DiNapoli: New York’s workforce development programs are in state of disarray


ALBANY — Comptroller Tom DiNapoli on Thursday took aim at the state Department of Labor for overseeing what was described as an essentially dysfunctional but sprawling workforce development program that is supposed to train New Yorkers for the jobs of today and tomorrow.

 “Workforce development is crucial to help New York recover from the COVID-19 pandemic, but the programs across the state lack leadership and coordination,” DiNapoli said. “As the lead agency in workforce development, the Department of Labor needs to pay closer attention to what is needed to better manage these programs and get our state back to work. Employment recovery in New York is lagging behind the rest of the country and these programs are critical for helping New Yorkers find well-paying jobs and businesses find qualified employees.”

DiNapoli’s prepared remarks came with the release of an audit of the state’s workforce development programs.

Auditors found that New York has more than 500 such programs offered by nearly two dozen state agencies and public authorities. Despite that size, there is no functioning governing body to coordinate the programs and ensure they are meeting the needs of people.

The audit noted that post-COVID-19 employment recovery in New York is lagging behind the rest of the country.

Under the federal Workforce Innovation and Opportunity Act, which provides funds, states are required to have a governing body for all their training programs.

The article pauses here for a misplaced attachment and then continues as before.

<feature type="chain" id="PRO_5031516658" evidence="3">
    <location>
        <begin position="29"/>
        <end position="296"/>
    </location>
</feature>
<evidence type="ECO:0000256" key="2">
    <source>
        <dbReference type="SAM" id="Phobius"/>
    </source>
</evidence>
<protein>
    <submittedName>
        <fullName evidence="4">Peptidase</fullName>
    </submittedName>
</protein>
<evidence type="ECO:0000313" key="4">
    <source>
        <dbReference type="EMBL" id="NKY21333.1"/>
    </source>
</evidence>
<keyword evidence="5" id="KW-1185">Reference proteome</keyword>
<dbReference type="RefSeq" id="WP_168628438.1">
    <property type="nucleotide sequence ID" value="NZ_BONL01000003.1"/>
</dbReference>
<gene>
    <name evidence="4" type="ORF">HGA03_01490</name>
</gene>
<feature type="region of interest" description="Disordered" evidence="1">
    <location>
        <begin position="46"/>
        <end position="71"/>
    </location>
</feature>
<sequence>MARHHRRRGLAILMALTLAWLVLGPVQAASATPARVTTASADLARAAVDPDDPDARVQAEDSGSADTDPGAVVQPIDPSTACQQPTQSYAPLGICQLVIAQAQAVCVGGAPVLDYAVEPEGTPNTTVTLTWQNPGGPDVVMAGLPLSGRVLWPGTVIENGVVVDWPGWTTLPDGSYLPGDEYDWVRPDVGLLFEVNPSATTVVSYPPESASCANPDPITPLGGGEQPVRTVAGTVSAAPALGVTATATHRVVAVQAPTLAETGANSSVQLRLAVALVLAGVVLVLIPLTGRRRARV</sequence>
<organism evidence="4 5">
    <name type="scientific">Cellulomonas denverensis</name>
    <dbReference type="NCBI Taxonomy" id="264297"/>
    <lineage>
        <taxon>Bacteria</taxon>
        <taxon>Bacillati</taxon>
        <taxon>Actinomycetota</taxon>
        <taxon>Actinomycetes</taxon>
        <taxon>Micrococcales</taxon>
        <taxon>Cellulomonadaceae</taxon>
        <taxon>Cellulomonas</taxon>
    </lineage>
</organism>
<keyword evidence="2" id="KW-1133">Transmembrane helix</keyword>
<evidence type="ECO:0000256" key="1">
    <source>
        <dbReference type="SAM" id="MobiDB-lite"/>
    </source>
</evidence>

In New York, this is the State Workforce Investment Board or SWIB.

But the audit found that the SWIB has been inactive for five years, last meeting in January 2017.

Moreover, a roster from the Department of Labor in September 2021 listed 40 members, but the term dates for 30 of the 40 members expired between February 2014 and August 2017.

The SWIB is also supposed to create four-year plans to improve New York’s workforce development system, including strategies for effective outreach and improved access.

The Department of Labor’s most recent plan was submitted in March 2020 and has not yet been approved at the federal level.
Furthermore, comptroller auditors said that officials declined to provide a copy of the plan and initially said they did not know why its approval was delayed. Later, in response to the audit’s preliminary findings, officials said the plan was on hold due to the lack of a functioning SWIB.

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